Courage – a lesson from Stefan Wyszyński

Courage - a lesson from Stefan Wyszyński

Indsc03815 Rise, let us be on our way (2004) Pope John Paul ll wrote about the words he heard from Stefan Cardinal Wyszyński the day before he was first ordained a bishop at Jasna Gora in 1946: “Being a bishop has something of the cross about it, which is why the Church places the Cross on the bishop’s breast.” (189) The Polish bishops lived the reality of the cross, most of all Cardinal Wyszyński. The picture above shows a statue of the great Polish Cardinal at Jasna Gora, which I visited in May and plan to return with students next year; it is a fitting tribute to the man who suffered greatly and yet witnessed tenaciously to the Truth of Christ and the Church in the midst of great persecution by communist authorities. In 1956 he told Wojtyla that a bishop must serve through his suffering. And again he made his point very explicit to Wojtyla, a lesson not only for bishops but for all Catholics who wish to remain faithful: “Lack of courage in a bishop is the beginning of disaster. Can he still be an apostle? Witnessing to the Truth is essential for an apostle. And this always demands courage.”  Wyszyński said “The greatest weakness of an apostle is fear. What gives rise to fear is a lack of confidence in the power of the Lord; this is what oppresses the heart and tightens the throat. The apostle then ceases to offer witness.  .  .  . Silence in the presence of the enemies of a cause encourages them. Fear is the principle ally of the enemies of the cause. ‘Use fear to enforce silence’ is the first goal in the strategy of the wicked. The terror used in all dictatorships depends on the fearfulness of the apostles. .  .  .  Christ did not allow himself to be terrorized. Going out to the crowd, he said courageously: ‘I am he.'”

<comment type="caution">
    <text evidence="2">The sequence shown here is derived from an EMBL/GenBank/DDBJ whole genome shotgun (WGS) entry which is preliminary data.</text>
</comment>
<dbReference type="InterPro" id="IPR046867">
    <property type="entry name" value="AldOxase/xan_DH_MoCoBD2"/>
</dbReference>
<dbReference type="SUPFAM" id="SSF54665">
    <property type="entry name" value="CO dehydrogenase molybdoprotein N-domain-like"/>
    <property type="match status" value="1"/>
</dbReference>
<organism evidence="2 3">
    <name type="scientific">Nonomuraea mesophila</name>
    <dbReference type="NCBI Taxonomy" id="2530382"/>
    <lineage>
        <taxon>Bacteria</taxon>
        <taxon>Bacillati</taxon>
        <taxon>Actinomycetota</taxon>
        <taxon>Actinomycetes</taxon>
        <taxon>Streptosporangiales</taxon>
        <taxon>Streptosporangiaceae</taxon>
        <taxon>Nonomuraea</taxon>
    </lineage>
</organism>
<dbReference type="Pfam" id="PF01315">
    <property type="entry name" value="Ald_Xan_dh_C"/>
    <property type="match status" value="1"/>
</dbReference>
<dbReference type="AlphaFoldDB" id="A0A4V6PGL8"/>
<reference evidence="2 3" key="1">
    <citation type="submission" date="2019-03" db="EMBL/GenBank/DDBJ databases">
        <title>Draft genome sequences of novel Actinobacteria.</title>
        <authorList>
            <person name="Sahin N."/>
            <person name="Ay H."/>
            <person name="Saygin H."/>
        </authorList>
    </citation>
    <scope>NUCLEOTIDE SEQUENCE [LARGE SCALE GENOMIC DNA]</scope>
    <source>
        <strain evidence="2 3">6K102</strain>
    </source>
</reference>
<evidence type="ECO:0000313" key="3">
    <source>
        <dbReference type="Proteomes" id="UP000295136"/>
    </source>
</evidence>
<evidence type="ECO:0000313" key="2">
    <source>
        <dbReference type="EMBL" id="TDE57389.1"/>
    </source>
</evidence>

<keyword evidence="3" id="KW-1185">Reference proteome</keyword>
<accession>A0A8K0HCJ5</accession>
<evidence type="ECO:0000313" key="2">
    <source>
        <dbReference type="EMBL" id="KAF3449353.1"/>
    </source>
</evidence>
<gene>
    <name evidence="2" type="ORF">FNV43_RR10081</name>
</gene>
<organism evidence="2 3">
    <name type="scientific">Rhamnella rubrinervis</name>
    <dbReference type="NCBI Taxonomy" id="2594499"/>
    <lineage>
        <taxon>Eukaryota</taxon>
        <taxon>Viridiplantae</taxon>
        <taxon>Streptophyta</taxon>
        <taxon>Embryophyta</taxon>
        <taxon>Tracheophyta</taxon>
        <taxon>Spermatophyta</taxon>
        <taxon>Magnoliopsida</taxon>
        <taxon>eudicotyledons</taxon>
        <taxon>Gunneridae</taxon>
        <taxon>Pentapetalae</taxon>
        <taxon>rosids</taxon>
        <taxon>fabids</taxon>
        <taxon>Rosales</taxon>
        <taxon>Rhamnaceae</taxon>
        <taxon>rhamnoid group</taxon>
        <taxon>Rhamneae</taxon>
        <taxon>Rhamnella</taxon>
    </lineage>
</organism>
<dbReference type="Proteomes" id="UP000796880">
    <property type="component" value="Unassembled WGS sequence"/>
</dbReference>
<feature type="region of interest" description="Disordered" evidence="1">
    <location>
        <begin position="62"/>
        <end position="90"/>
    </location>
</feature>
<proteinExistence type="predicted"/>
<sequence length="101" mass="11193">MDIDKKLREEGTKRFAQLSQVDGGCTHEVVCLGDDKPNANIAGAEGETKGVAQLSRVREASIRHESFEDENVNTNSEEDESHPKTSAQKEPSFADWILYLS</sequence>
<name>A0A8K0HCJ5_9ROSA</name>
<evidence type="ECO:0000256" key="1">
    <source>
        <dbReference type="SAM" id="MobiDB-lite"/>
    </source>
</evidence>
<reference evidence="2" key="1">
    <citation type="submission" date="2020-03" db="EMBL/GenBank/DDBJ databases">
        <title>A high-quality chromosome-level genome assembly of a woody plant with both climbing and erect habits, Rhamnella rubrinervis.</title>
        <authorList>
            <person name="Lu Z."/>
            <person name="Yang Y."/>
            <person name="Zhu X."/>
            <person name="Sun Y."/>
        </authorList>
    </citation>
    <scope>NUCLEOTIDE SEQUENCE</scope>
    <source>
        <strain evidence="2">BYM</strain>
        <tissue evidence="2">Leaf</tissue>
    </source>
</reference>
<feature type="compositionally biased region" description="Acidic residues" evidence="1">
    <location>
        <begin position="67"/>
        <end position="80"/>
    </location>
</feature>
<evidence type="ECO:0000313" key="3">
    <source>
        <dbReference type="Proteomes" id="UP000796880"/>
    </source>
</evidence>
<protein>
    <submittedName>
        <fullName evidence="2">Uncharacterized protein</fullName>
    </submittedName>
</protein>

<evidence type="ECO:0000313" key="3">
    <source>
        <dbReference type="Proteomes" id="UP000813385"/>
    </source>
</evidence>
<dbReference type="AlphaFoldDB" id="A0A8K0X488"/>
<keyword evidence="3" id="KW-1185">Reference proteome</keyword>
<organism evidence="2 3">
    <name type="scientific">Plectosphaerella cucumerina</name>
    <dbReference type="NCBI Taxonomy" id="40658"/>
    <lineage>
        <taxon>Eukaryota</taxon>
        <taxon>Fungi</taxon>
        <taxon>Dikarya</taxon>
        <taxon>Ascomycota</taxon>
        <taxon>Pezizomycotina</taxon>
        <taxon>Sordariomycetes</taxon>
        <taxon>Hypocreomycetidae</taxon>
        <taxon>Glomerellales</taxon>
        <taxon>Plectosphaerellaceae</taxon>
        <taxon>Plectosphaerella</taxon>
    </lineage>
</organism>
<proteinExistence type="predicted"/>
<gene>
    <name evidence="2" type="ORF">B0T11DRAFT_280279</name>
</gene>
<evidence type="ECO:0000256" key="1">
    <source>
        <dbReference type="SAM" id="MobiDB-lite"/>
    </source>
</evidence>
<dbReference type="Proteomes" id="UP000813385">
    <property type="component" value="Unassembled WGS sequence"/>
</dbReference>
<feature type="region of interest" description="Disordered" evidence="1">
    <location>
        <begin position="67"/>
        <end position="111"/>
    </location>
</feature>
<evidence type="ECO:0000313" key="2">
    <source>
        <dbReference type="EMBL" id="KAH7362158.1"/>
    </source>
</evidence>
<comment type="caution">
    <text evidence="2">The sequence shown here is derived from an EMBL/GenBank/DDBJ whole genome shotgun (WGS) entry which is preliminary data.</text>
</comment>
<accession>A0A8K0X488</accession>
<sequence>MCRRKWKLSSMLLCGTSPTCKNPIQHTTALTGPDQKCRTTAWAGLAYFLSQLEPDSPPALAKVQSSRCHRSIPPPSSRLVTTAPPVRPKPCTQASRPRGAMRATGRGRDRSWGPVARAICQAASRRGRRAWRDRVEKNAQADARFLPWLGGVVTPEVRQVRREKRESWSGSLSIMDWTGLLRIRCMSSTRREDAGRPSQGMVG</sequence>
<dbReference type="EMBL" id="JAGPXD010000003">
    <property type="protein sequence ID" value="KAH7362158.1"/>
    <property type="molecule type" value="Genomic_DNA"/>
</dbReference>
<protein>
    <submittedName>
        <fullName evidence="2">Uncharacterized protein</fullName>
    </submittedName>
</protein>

John Paul II took these words to heart. He proclaimed the truth without fear. First, to the communist authorities, and then to the liberal west. In the first case, he spoke the truth without fear  of the hard tyranny which threatened chains and imprisonment; in the second case, he spoke the truth without fear of the soft despotism of subtle political control and manipulation and the barrage of media negativity and ridicule. He wrote in this book, “there can be no turning one’s back upon the truth, ceasing to proclaim it, hiding it, even if it is a hard truth that can only be revealed at the cost of great suffering. . . . Here there is no room for compromise nor for an opportunistic recourse to human diplomacy.”

In the Church and in the University today fear of reproach and ridicule “oppresses the heart and tightens the throat” of many, I am sad to say. Who wants to be branded as “backwards” or not “forward looking enough”? Who can withstand the onslaught of the politically correct? Or who wants to be called judgmental and narrow minded? It was the great gift and legacy of Saint John Paul II to embody that courage of Cardinal Wyszyński and show to the world that fidelity to the Catholic tradition and the whole truth about the human person is neither backward looking nor narrow minded. One can speak the truth in charity, indeed, it is charitable to speak the truth. For “you will know the truth and the truth will set you free.” To the young people he said: fight for the just cause, uphold and defend the system of truth and values that you have received.

We pray that our young students today will learn and imitate the courage of Saint John Paul II, which he received from the Cardinal Archbishop of Warsaw, Stefan Wyszyński.

If any reader wishes to assist students in making make this trip to Poland with me in June, please make a donation to the John Paul II Forum. (click here) I will use whatever funding I receive to enable those students who need assistance to make this important and life changing trip abroad to Poland.

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